Do: Regulate Your Sleep
Unless you’re a professional athlete pushing your body to its physical limits every day, you don’t need an intense, immediate recovery to prepare to do it all over again tomorrow. One alternative Lucas enjoys is to set a bedtime alarm, ensuring “you develop the habits needed for longer, deeper sleep and growth-hormone release.” A regular sleep schedule will give your body enough time to naturally repair and rebuild itself after workouts.

Don’t: The Valsalva Maneuver
If there’s one thing my high-school gym coach screamed at me every day, it was to breathe. The Valsalva Maneuver calls for the opposite. “Breath holding and hyperventilating exercises have been increasing in popularity [recently],” according to Parker. “These practices can play around with your O2/CO2 balance, having an effect on your blood chemistry and brain.” It can create what’s known as the Valsalva Effect, spiking your blood pressure before rapidly dropping it. Other than putting you at a high risk of passing out, breath-holding increases your blood pressure and actually works against you, decreasing the amount you can lift.

Do: Yoga
If you want to take longer, deeper breaths while working out without seriously upping your risk for a stroke, try something a little more time-tested: yoga. Think of the Valsalva Maneuver as breaking down the door to hit your max, while steady breathing and a stable core are opening that same door with a key.

Do and Don’t: Stimulants
It’s ok to take pre-workouts, but make sure you aren’t using them as a means to run on fumes by the time you make it to the gym. Naturally, the other dos in this list should help you achieve this: regulated sleep, a mindful diet and less mental and physical stress. Per Parker, “Using caffeine and other stimulants to increase your metabolism to burn fat or train harder can be effective — but it can also create dependency, and an inability to train or perform when you don’t have the substance available. I find it often masks problems in other areas of someone’s lifestyle or health: if you’re using stimulants to bypass poor sleep, nutrition or mindfulness practices, then you’re probably headed towards a big crash in the near future.”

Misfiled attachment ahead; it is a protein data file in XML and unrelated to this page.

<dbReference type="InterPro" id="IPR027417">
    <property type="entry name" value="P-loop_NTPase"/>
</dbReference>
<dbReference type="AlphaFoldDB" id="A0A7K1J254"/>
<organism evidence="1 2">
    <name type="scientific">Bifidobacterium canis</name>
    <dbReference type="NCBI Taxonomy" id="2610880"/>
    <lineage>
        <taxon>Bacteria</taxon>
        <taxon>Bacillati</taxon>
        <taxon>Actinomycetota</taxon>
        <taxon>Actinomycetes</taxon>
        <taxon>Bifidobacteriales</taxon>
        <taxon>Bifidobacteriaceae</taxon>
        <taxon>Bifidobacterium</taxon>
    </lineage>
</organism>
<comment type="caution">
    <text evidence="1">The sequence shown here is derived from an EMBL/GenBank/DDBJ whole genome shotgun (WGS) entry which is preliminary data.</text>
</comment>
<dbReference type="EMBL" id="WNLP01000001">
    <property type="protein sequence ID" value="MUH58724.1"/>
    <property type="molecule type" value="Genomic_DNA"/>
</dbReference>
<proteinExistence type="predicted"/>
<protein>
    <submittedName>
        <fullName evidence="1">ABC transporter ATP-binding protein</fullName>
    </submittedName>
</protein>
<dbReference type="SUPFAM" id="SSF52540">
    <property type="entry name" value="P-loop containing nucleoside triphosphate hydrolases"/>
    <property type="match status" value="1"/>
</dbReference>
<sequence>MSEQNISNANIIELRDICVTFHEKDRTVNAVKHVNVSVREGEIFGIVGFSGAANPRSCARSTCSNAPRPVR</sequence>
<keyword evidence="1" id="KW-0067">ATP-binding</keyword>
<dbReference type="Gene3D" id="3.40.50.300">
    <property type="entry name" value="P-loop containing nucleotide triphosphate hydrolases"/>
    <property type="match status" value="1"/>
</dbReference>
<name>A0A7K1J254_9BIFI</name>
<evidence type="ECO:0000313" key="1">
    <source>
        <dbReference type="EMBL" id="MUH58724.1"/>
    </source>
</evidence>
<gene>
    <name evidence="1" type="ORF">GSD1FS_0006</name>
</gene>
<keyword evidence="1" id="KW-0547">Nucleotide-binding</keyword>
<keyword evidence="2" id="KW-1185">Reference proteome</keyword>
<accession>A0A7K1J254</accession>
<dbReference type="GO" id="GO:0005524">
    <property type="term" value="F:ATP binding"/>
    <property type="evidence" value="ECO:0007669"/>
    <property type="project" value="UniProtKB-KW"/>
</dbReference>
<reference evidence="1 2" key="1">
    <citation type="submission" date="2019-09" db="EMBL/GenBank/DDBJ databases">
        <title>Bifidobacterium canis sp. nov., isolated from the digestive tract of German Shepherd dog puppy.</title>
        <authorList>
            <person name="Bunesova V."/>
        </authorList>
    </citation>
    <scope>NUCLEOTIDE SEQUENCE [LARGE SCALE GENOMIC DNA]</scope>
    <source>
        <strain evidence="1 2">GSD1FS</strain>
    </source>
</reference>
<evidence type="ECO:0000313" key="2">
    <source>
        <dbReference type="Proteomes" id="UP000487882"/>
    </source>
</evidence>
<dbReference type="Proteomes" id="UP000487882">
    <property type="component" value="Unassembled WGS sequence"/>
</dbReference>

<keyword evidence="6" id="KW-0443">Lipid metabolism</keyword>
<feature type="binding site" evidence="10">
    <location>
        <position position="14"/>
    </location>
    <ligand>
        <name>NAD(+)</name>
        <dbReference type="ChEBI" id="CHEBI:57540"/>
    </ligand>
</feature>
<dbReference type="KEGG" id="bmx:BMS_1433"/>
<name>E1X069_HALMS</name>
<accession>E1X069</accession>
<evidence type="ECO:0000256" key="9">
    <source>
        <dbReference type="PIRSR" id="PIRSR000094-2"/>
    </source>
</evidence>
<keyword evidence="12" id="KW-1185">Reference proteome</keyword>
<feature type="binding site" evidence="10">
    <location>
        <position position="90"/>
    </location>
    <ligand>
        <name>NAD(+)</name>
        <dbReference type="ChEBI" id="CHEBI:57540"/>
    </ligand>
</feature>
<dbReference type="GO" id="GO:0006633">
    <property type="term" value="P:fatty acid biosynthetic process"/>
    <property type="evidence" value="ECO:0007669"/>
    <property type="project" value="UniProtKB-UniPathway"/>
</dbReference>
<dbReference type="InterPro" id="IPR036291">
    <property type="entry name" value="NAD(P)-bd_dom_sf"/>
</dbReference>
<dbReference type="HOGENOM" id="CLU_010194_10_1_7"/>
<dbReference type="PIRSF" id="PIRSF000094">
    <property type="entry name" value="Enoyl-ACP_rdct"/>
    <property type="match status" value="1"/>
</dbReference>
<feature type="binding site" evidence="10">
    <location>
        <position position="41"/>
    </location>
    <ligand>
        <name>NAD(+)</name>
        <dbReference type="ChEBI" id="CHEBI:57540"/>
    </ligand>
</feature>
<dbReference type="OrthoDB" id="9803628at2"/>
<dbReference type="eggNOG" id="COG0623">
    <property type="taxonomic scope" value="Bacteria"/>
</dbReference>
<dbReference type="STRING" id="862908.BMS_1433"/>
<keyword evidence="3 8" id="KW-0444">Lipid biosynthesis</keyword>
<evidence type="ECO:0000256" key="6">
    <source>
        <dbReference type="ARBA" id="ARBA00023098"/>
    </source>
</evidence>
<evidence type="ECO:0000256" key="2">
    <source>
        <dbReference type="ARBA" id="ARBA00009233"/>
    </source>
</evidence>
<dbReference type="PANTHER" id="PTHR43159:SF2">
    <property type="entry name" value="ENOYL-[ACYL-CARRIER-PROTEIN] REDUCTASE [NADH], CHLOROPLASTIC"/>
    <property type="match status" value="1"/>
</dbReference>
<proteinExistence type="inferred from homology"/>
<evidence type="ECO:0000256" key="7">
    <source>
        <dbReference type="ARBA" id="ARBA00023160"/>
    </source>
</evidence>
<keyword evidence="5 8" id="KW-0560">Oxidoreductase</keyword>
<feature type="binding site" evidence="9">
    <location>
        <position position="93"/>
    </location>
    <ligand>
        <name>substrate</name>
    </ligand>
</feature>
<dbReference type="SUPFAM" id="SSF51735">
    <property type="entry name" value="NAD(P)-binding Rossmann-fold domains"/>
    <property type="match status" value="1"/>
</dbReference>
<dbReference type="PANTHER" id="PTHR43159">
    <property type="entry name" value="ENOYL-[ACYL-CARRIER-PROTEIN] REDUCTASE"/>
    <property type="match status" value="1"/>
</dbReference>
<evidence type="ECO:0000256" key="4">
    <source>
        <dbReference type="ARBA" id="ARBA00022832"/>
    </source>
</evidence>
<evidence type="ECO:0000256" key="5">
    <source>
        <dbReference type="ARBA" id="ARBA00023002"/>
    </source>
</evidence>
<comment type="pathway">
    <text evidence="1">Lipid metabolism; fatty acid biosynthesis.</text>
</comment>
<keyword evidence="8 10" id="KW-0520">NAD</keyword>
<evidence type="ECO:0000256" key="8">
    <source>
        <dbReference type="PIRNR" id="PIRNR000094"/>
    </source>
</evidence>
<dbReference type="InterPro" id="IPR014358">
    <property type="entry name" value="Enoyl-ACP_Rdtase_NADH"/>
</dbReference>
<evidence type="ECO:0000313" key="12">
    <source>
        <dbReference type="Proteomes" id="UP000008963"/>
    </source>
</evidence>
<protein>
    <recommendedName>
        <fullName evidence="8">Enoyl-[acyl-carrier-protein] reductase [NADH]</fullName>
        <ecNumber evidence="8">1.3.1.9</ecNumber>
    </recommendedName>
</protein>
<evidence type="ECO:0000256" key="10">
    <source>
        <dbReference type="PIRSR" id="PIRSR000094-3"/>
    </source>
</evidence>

The Takeaway?
All methods can help or harm you, depending on how they’re practiced. Parker prefers hacking his workouts through bio- and mechano-feedback, and uses a wearable tool called NEXUS to monitor and optimize his workout. It tracks pace and intensity in order to prevent injury, ensuring no large variations in output and relaying ideal rest-to-work ratios depending on your physique and goals.

Main image via Ben Glass/2011 Warner Bros. Entertainment Inc.